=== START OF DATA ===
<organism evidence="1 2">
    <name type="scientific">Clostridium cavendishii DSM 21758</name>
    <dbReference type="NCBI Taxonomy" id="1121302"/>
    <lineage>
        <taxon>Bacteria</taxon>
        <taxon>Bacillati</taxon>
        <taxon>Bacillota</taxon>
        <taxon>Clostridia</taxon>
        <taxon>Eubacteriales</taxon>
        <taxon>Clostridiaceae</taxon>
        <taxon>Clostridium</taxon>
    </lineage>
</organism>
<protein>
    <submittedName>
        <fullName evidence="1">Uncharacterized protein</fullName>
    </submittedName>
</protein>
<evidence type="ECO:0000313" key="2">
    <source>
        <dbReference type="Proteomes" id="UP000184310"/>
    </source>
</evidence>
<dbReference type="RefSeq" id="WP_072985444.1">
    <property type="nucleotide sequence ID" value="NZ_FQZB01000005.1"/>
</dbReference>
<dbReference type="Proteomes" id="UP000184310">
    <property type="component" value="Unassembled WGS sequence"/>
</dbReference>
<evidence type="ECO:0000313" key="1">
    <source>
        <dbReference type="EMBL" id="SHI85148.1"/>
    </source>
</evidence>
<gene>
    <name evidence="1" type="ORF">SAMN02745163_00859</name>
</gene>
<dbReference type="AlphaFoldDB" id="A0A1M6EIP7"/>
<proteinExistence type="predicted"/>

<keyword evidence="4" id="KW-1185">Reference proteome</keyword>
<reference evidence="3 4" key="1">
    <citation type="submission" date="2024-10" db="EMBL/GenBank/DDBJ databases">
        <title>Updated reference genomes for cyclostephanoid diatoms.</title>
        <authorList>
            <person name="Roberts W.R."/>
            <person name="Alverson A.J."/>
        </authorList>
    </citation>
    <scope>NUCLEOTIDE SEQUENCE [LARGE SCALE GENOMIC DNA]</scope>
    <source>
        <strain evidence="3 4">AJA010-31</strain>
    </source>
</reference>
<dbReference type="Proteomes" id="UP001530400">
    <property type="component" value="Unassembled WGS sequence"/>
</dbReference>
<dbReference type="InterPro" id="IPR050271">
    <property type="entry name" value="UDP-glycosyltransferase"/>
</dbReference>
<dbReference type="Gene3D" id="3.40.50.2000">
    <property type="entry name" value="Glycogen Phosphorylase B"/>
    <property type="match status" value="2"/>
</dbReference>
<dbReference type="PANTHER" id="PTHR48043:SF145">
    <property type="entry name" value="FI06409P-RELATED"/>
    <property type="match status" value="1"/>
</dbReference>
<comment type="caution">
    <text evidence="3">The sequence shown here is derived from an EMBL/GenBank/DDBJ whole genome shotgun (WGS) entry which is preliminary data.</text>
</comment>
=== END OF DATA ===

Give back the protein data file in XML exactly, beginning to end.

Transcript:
<organism evidence="1 2">
    <name type="scientific">Clostridium cavendishii DSM 21758</name>
    <dbReference type="NCBI Taxonomy" id="1121302"/>
    <lineage>
        <taxon>Bacteria</taxon>
        <taxon>Bacillati</taxon>
        <taxon>Bacillota</taxon>
        <taxon>Clostridia</taxon>
        <taxon>Eubacteriales</taxon>
        <taxon>Clostridiaceae</taxon>
        <taxon>Clostridium</taxon>
    </lineage>
</organism>
<protein>
    <submittedName>
        <fullName evidence="1">Uncharacterized protein</fullName>
    </submittedName>
</protein>
<evidence type="ECO:0000313" key="2">
    <source>
        <dbReference type="Proteomes" id="UP000184310"/>
    </source>
</evidence>
<dbReference type="RefSeq" id="WP_072985444.1">
    <property type="nucleotide sequence ID" value="NZ_FQZB01000005.1"/>
</dbReference>
<dbReference type="Proteomes" id="UP000184310">
    <property type="component" value="Unassembled WGS sequence"/>
</dbReference>
<evidence type="ECO:0000313" key="1">
    <source>
        <dbReference type="EMBL" id="SHI85148.1"/>
    </source>
</evidence>
<gene>
    <name evidence="1" type="ORF">SAMN02745163_00859</name>
</gene>
<dbReference type="AlphaFoldDB" id="A0A1M6EIP7"/>
<proteinExistence type="predicted"/>

<keyword evidence="4" id="KW-1185">Reference proteome</keyword>
<reference evidence="3 4" key="1">
    <citation type="submission" date="2024-10" db="EMBL/GenBank/DDBJ databases">
        <title>Updated reference genomes for cyclostephanoid diatoms.</title>
        <authorList>
            <person name="Roberts W.R."/>
            <person name="Alverson A.J."/>
        </authorList>
    </citation>
    <scope>NUCLEOTIDE SEQUENCE [LARGE SCALE GENOMIC DNA]</scope>
    <source>
        <strain evidence="3 4">AJA010-31</strain>
    </source>
</reference>
<dbReference type="Proteomes" id="UP001530400">
    <property type="component" value="Unassembled WGS sequence"/>
</dbReference>
<dbReference type="InterPro" id="IPR050271">
    <property type="entry name" value="UDP-glycosyltransferase"/>
</dbReference>
<dbReference type="Gene3D" id="3.40.50.2000">
    <property type="entry name" value="Glycogen Phosphorylase B"/>
    <property type="match status" value="2"/>
</dbReference>
<dbReference type="PANTHER" id="PTHR48043:SF145">
    <property type="entry name" value="FI06409P-RELATED"/>
    <property type="match status" value="1"/>
</dbReference>
<comment type="caution">
    <text evidence="3">The sequence shown here is derived from an EMBL/GenBank/DDBJ whole genome shotgun (WGS) entry which is preliminary data.</text>
</comment>